A single cell is capable of generating a relatively small voltage and wattage, typically between about 0.5 volt and about 1.0 volt, depending upon load, and less than about 2 watts per cm2 of cell surface. Therefore, in practice it is usual to stack together, in electrical series, a plurality of cells.
In an "anode-supported" fuel cell, the anode is typically a bilayer structural element having the electrolyte and cathode deposited upon it. Each anode and cathode is in direct chemical contact with its respective surface of the interposed electrolyte.
Planar solid oxide fuel cells (SOFC) typically use a thin electrolyte such as, for example, zirconia doped with yttria (YSZ), which is supported by a Ni--YSZ cermet that also acts as the anode [cf. A. Atkinson, S. Barnett, R. J. Gorte, J. T. S. Irvine, A. J. McEvoy, M. Mogensen, S. C. Singhal, and J. Vohs, "Advanced anodes for high-temperature fuel cells," Nature Materials, vol. 3 pp.17-27 2004.]. Although Ni--YSZ cermet has many desirable properties, as described in U.S. Pat. No. 3,558,360, the disclosure of which is incorporated herein by reference, it exhibits poor mechanical strength and is prone to significant loss of Ni during high temperature (1400° C.-1450° C.) sintering [cf. D. Waldbillig, A. Wood, and D. G. Ivey, "Thermal analysis of the cyclic reduction and oxidation behaviour of SOFC anodes," Solid State Ionics, 176, pp. 847-859, 2005]. This limits the minimum thickness of the anode to about 0.5 mm for safe handling. Even at 0.5 mm thickness, the mechanical and flexural strength is marginal, being prone to breakage during handling and having a low tolerance to thermal cycling [cf. G. Robert, A. Kaiser, E. Batawi, "Anode Substrate Design for RedOx-stable ASE cell," 6th Eur. SOFC Forum, Lucerne, Vol.1, pp. 193-200, 2004. B. Liu, Y. Zhang, B. Tu, Y. Dong, and M. Cheng, "Electrochemical impedance investigation of the redox behaviour of a Ni--YSZ anode," Journal of Power Sources, vol. 165, pp. 114-119, 2007].
In order to reduce anode support-related problems such as poison resistance, redox tolerance and electrolyte anode interface integrity, it would be desirable to reduce the thickness of the anode bilayer. Thinner bilayers would also enable a reduction in the size of the fuel cell stack. Thus, there is a need for Ni--YSZ anode support material whose characteristics are suitable for the production of robust bilayer plates. It would be especially desirable that a new Ni--YSZ support material be about 50% stronger, with similar electrochemical performance, i.e., power generating capability, when compared to current state-of-the-art material. Such a material would allow a substantial reduction in the thickness of the anode, resulting in cost savings, higher scaling capability, and improved performance.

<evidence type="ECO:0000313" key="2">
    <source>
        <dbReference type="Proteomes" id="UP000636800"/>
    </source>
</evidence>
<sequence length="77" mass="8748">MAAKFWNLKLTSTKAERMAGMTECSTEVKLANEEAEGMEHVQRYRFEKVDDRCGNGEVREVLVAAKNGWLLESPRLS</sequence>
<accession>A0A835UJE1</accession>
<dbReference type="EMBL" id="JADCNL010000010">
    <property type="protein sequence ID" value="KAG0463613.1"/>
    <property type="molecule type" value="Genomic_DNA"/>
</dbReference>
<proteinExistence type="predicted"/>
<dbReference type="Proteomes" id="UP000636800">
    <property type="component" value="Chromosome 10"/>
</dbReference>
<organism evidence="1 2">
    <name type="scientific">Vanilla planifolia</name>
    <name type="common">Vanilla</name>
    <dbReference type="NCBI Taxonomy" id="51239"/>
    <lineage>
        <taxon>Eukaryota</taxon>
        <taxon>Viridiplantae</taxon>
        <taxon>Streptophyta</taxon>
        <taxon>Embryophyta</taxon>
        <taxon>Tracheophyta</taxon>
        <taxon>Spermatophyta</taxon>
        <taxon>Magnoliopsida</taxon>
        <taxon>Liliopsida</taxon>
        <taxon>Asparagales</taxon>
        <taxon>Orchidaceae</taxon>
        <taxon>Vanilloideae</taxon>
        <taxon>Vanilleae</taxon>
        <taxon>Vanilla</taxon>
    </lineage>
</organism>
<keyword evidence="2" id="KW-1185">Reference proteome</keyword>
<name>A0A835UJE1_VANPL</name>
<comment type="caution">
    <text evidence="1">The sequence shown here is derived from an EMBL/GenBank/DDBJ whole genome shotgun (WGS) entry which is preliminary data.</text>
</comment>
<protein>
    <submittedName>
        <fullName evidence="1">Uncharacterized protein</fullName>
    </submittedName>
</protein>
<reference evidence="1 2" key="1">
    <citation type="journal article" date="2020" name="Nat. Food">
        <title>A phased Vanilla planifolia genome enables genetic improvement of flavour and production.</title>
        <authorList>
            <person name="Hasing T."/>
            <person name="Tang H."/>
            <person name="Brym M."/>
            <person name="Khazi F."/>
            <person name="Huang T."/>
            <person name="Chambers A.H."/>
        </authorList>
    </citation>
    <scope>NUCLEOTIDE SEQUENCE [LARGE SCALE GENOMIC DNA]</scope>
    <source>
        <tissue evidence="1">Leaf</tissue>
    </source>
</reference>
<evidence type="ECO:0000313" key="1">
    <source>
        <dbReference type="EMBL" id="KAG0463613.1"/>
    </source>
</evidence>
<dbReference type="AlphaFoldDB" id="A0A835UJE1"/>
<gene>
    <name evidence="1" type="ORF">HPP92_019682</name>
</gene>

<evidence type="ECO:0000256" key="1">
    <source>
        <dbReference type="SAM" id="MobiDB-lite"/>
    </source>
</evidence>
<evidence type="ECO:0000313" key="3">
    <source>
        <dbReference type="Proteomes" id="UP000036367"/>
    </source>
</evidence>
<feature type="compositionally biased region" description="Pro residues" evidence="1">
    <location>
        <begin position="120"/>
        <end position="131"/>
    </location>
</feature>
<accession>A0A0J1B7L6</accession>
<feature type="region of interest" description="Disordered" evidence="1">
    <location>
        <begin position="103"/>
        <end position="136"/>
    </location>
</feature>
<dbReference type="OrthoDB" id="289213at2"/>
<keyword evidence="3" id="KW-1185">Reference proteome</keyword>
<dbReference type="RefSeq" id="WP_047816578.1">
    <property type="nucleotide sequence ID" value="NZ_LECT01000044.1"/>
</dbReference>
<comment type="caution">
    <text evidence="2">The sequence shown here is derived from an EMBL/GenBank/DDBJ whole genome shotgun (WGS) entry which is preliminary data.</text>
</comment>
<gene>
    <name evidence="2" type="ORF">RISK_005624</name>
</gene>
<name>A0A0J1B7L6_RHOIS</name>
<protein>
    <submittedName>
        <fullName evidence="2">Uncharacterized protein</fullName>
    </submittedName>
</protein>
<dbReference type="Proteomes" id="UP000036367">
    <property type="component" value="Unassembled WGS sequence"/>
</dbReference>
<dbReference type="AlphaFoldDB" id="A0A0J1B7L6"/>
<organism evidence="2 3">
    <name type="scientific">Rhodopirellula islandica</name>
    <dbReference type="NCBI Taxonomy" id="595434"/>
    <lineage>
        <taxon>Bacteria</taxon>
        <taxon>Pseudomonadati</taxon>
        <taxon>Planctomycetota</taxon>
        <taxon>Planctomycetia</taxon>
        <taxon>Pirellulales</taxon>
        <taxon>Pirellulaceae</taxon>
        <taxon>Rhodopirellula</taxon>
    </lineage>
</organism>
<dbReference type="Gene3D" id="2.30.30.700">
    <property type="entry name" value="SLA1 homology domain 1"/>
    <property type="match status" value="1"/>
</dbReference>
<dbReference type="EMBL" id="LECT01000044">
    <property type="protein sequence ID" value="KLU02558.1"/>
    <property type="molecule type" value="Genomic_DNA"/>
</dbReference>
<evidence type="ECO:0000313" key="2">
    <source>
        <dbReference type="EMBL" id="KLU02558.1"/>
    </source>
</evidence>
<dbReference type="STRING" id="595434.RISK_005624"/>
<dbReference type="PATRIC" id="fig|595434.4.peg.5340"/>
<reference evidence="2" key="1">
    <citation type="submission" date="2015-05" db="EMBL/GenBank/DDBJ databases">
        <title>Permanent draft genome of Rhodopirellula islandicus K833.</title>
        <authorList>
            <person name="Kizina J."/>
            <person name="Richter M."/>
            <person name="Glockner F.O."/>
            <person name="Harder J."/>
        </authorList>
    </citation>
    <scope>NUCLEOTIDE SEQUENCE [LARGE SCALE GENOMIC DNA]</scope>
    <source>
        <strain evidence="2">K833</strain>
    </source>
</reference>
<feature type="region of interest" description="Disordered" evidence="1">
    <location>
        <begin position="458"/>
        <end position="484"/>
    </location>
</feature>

SUMMARY OF THE INVENTION
The present invention is directed to an anode for use in an anode-supported planar solid oxide fuel cell (SOFC). The anode comprises a Ni--YSZ cermet composition that includes a sintering aid selected from the group consisting of an oxide, a carbonate, and mixtures thereof of at least one metal of Group 2 of the Periodic Table.
BRIEF DESCRIPTION OF THE DRAWINGS
The present invention will now be described, by way of example, with reference to the accompanying drawings.
FIG. 1 schematically depicts a bilayer anode and supported electrolyte layer for a planar SOFC.
FIG. 2 depicts X-ray diffraction patterns of Ni--YSZ anode compositions with and without added dolomite.
FIG. 3 depicts the power density performance of button cells with and without added dolomite as an anode sintering aid.
DESCRIPTION OF THE PREFERRED EMBODIMENTS
The sintering aid included in the Ni--YSZ cermet comprising the anode of the present invention enables the sintering temperature to be lowered, resulting in less Ni loss from the anode. Inclusion of the sintering aid also beneficially increases the flexural strength of the anode, allowing for a reduction in its thickness.